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Interesting spiritual trends from Russia
on 22 February 2008
This book gave me rather mixed impressions, mostly favorable and some otherwise.
First the good part: its about getting back to the Earth and living in a sustainable way. For someone who wants to do the same thing, I found the information most interesting : for example, making milk from cedar nuts, even making flour from the same. Also the authors ideas of how to a fence a property are most practical and ingenious. Throughout the book, there is the theme that a deep spirituality can be found by living close to the land.
Some insights the author raises are quite thought provoking. He argues that collective farms exist in the West as well as the East. Its well known that the private farms in Russia have only 3% of the total agricultural land, yet produce over 50% of the produce. However, in the West, its the large corporations that buy the small owners off and you end up with a factory farm, where the owners exploit the land and are not as close to it as the small owners. Ths collectivisation, both East and West, has led to humanity largely loosing their connection with Earth.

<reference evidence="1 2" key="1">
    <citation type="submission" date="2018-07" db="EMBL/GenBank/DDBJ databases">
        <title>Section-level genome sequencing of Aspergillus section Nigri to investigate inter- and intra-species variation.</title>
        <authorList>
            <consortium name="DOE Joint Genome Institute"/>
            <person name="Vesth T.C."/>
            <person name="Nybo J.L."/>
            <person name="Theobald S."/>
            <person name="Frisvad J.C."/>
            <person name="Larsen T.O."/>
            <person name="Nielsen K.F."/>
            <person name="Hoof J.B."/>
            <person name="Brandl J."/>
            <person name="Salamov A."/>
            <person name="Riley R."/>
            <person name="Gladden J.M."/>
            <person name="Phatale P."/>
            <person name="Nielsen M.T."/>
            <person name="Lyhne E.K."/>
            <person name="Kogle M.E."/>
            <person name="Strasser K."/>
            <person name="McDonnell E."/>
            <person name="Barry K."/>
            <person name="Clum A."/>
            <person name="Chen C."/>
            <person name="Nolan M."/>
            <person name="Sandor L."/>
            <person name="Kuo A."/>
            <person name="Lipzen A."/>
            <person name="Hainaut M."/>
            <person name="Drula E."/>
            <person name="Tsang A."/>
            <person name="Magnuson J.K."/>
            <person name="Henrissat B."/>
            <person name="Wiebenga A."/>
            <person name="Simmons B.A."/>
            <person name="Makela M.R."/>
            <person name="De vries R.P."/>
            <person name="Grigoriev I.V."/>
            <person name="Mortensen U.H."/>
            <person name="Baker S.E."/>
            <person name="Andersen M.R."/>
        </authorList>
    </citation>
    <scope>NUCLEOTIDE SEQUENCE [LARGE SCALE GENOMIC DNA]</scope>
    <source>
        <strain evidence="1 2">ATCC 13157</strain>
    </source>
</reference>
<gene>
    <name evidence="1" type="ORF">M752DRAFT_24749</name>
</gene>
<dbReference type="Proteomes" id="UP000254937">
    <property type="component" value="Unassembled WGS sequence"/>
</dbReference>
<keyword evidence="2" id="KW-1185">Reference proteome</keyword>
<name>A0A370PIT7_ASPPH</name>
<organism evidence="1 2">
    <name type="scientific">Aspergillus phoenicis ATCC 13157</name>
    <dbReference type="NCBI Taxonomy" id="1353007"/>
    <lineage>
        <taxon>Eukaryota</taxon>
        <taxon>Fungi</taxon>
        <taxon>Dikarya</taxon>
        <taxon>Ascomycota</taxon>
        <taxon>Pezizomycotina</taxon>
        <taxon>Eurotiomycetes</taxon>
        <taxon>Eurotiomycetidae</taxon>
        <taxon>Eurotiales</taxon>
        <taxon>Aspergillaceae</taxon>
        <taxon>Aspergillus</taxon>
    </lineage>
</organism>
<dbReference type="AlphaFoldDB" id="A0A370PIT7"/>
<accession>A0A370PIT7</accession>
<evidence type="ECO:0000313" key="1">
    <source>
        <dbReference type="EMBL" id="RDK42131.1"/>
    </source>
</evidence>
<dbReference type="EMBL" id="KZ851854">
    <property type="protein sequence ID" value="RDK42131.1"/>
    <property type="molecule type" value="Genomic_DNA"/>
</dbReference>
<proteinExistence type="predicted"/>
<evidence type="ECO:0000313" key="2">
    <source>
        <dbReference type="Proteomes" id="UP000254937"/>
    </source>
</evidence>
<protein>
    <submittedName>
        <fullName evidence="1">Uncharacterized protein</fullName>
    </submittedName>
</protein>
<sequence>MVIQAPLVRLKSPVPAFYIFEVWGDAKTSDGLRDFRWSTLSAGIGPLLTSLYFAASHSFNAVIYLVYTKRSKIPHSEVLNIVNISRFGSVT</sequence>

The book centres on a dialogue between a Russian wise woman who lives in the remote parts of Russia and the author.
There are also some good colour photos illustrating the fact that many Russians have taken these books to heart and are literally buying some land in Russia. Also there is now a party in Russia that is proposing that everyone should be able to have land for living in a sustainable way.
There is also quite an interesting part on education.
The book does feature shamanic journeys to other times and planets: I distrust this form of revelation as it beyond my experience to assess its validity.
There is sometimes an innocence and at times a naiveity about this book: mostly good.